With the design goal to create products and solutions that satisfy peoples needs, the Philips Design team excels in environmental technology with their latest designs the Bio Digester Island and the Larder. These installations are part of a domestic ecosystem called the Microbial Home. Their project confronts common design solutions to human waste, lighting, cleaning, food preservation and energy. “We need to push ourselves to rethink domestic appliances entirely, to rethink how homes consume energy, and how communities can pool resources,”  Clive Van Heerden said, Senior Director of Design-led Innovation at Philips Design.

The Bio Digester Island is situated in the heart of the Microbial Home System as a kitchen island that includes a chopping surface with a vegetable waste grinder, a glass tank that shows energy reserves, a gas cooking range and glass elements that show pressure, volume and the readiness of compost sludge. It also consists of a methane digester that converts bathroom waste solids and vegetable trimmings into methane gas that power a number of functions in the home such as the cooking range and the gas mantle lights. This digester is required to have a constant supply of water and waste material. The Island’s water pipes are preheated by the digester and are channeled to other components.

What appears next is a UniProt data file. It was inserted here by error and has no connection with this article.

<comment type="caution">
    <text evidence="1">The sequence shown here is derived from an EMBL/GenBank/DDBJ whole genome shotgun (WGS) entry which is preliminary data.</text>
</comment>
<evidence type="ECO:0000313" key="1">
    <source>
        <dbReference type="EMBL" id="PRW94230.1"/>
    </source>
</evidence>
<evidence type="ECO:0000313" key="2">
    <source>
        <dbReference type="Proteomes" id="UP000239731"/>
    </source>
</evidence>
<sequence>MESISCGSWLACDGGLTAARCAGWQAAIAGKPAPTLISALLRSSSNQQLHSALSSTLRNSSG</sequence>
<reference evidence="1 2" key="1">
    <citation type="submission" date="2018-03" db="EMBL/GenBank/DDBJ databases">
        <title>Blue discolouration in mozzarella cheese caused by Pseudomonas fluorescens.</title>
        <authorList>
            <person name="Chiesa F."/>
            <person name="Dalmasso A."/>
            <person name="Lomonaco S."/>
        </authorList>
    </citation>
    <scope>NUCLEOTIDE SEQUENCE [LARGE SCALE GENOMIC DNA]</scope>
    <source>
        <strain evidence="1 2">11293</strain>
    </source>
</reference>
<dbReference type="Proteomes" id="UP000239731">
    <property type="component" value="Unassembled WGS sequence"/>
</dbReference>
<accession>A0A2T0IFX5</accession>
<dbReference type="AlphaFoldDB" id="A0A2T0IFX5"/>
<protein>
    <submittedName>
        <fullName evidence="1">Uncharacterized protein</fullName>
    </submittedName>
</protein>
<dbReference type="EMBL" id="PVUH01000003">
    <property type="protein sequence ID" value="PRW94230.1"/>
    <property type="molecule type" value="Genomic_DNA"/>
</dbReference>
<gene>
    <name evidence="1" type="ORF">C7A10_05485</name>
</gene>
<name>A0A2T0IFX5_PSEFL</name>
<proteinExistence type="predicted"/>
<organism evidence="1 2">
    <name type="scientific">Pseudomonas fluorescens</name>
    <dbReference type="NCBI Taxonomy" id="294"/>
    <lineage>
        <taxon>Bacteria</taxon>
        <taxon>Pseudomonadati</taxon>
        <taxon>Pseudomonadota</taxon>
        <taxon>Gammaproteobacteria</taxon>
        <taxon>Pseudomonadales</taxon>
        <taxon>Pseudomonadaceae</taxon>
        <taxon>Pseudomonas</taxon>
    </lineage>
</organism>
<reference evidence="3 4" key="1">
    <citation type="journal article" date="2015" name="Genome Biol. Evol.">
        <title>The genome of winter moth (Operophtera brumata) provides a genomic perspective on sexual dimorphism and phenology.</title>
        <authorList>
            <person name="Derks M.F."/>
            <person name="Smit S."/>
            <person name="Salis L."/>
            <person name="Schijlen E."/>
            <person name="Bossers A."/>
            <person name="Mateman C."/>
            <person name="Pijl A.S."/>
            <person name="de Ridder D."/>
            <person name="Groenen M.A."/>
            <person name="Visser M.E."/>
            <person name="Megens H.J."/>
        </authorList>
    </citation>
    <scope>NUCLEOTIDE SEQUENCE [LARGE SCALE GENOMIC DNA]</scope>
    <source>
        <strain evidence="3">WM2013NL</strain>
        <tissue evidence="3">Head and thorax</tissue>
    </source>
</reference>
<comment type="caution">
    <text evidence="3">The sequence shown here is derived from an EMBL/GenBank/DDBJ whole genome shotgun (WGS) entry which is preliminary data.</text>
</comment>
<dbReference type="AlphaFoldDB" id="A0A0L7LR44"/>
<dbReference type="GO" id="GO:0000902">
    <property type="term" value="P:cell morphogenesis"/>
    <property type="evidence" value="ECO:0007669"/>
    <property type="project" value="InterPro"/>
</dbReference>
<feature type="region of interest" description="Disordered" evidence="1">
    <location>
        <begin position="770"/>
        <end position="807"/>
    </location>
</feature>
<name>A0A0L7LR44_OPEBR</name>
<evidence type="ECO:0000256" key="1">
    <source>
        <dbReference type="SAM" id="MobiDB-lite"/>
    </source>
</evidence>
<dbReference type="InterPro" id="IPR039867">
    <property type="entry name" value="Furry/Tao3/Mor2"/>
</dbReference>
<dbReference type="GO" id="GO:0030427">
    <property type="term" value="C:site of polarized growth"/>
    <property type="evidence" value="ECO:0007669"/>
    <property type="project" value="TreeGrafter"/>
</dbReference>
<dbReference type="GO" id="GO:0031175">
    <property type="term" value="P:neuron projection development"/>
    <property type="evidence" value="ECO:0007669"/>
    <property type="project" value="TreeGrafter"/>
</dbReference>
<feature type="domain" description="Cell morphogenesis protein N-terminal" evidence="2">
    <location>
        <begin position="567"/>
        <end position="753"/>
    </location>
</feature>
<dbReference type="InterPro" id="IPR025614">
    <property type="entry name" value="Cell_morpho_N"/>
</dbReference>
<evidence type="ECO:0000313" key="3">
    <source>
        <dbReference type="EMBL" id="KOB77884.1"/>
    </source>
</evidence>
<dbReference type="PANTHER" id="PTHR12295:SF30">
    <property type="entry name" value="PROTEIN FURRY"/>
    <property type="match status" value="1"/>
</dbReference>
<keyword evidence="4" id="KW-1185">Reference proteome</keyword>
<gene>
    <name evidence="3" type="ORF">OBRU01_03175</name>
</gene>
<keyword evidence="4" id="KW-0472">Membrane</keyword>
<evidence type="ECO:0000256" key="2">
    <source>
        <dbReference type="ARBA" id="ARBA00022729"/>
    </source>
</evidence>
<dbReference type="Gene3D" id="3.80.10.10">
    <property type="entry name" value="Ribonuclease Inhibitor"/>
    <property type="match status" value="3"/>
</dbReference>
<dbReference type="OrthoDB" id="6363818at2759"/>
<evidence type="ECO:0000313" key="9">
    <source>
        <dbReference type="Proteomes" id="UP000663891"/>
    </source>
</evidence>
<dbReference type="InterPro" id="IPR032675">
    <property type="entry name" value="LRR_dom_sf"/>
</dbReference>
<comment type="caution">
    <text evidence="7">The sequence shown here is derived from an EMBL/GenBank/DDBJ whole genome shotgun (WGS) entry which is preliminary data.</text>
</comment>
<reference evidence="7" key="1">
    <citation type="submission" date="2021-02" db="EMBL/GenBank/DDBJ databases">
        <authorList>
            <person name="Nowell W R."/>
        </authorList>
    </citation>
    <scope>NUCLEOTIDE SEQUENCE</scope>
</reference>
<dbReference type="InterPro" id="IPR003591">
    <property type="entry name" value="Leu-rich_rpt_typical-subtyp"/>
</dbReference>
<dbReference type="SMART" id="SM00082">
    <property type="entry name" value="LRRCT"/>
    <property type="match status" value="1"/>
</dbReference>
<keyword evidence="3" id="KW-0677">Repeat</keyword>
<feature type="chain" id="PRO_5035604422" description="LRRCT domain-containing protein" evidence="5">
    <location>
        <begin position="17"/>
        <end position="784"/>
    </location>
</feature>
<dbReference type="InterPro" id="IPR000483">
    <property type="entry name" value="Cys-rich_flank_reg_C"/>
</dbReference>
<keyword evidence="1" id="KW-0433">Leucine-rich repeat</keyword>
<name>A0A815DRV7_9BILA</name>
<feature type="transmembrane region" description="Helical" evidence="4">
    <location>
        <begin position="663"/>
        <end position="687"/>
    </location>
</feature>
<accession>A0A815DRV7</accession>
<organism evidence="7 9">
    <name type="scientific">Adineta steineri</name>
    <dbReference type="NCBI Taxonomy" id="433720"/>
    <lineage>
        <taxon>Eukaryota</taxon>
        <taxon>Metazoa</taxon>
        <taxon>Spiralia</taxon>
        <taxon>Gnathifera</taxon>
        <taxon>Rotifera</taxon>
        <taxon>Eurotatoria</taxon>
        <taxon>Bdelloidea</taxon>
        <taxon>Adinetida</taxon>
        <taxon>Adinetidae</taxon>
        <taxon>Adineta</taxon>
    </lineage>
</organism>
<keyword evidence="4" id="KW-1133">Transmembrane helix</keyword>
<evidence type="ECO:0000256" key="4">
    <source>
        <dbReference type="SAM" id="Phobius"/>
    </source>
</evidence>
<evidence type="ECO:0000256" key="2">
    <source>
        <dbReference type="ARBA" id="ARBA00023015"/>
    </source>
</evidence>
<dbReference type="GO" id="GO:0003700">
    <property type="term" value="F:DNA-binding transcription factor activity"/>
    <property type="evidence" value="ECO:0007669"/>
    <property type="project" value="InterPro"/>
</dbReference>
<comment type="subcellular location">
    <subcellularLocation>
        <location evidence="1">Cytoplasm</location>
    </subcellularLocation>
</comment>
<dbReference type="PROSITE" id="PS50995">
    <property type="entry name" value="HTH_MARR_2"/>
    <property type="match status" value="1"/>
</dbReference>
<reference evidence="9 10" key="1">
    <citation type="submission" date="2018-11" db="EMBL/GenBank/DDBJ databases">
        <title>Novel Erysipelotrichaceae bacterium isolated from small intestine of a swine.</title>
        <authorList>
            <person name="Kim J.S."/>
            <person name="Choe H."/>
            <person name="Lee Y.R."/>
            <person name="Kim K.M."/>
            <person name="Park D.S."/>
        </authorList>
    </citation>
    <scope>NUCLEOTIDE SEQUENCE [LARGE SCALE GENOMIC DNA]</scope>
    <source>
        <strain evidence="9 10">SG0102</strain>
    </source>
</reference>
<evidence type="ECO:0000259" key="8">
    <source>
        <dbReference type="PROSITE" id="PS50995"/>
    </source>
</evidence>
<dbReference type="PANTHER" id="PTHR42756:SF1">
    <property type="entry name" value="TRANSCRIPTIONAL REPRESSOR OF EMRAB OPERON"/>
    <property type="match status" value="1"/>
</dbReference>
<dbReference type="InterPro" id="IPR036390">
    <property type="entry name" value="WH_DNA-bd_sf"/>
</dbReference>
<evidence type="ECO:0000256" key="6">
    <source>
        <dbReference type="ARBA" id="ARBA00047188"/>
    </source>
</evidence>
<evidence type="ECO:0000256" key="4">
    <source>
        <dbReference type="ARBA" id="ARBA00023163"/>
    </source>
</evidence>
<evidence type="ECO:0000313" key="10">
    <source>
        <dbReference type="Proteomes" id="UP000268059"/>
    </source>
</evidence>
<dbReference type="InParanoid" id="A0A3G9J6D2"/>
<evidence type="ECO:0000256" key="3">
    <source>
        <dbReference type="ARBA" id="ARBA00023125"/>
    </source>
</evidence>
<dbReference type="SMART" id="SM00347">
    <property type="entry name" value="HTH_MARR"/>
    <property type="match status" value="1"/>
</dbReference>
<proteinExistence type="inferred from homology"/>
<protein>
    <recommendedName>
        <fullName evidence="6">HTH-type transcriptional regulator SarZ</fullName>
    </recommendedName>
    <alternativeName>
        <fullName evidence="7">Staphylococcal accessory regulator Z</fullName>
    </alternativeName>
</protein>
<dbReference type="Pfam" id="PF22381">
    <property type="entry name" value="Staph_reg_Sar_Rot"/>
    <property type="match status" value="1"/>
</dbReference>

Living food is kept fresh by the use of natural processes in the Larder system. It consists of an evaporative cooler and vegetable storage system built into a dining table. The cooler is made up of twin-walled terra cotta that includes chambers and compartments which vary in thickness and volumes designed to keep different types of food at various optimal temperatures. Hot water pipes warm the outer surface of the cooler that have to be preheated by the methane digester. Nature comes alive within the realms of the ceramic garden and larder above the table as vegetable groups are stored and grown based on their symbiotic chemistry.